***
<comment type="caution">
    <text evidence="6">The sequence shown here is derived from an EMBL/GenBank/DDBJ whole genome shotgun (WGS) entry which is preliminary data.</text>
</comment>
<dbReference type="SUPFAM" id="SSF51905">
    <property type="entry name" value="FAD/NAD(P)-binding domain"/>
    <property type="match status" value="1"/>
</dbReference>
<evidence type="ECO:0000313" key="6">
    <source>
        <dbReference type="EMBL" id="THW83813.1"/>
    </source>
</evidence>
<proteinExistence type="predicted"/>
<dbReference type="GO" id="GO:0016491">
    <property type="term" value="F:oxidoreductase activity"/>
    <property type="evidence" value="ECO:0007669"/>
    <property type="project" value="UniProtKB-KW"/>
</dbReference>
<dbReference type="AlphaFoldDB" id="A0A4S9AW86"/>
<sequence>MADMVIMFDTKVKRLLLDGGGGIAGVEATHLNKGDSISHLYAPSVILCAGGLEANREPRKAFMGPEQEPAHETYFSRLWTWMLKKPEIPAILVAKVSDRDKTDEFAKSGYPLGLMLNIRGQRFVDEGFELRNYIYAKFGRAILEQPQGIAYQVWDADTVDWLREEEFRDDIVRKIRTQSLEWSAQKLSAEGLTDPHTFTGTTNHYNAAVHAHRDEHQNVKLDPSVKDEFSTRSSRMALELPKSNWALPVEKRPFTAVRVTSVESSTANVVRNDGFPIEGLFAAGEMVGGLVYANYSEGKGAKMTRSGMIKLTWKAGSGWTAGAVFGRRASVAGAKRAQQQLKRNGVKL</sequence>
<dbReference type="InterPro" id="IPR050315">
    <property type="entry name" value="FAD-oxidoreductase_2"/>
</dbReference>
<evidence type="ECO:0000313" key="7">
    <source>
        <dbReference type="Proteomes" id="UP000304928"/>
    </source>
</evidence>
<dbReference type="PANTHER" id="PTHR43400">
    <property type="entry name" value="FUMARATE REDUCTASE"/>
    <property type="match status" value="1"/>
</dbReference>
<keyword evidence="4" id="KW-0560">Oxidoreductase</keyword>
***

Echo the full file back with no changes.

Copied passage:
<comment type="caution">
    <text evidence="6">The sequence shown here is derived from an EMBL/GenBank/DDBJ whole genome shotgun (WGS) entry which is preliminary data.</text>
</comment>
<dbReference type="SUPFAM" id="SSF51905">
    <property type="entry name" value="FAD/NAD(P)-binding domain"/>
    <property type="match status" value="1"/>
</dbReference>
<evidence type="ECO:0000313" key="6">
    <source>
        <dbReference type="EMBL" id="THW83813.1"/>
    </source>
</evidence>
<proteinExistence type="predicted"/>
<dbReference type="GO" id="GO:0016491">
    <property type="term" value="F:oxidoreductase activity"/>
    <property type="evidence" value="ECO:0007669"/>
    <property type="project" value="UniProtKB-KW"/>
</dbReference>
<dbReference type="AlphaFoldDB" id="A0A4S9AW86"/>
<sequence>MADMVIMFDTKVKRLLLDGGGGIAGVEATHLNKGDSISHLYAPSVILCAGGLEANREPRKAFMGPEQEPAHETYFSRLWTWMLKKPEIPAILVAKVSDRDKTDEFAKSGYPLGLMLNIRGQRFVDEGFELRNYIYAKFGRAILEQPQGIAYQVWDADTVDWLREEEFRDDIVRKIRTQSLEWSAQKLSAEGLTDPHTFTGTTNHYNAAVHAHRDEHQNVKLDPSVKDEFSTRSSRMALELPKSNWALPVEKRPFTAVRVTSVESSTANVVRNDGFPIEGLFAAGEMVGGLVYANYSEGKGAKMTRSGMIKLTWKAGSGWTAGAVFGRRASVAGAKRAQQQLKRNGVKL</sequence>
<dbReference type="InterPro" id="IPR050315">
    <property type="entry name" value="FAD-oxidoreductase_2"/>
</dbReference>
<evidence type="ECO:0000313" key="7">
    <source>
        <dbReference type="Proteomes" id="UP000304928"/>
    </source>
</evidence>
<dbReference type="PANTHER" id="PTHR43400">
    <property type="entry name" value="FUMARATE REDUCTASE"/>
    <property type="match status" value="1"/>
</dbReference>
<keyword evidence="4" id="KW-0560">Oxidoreductase</keyword>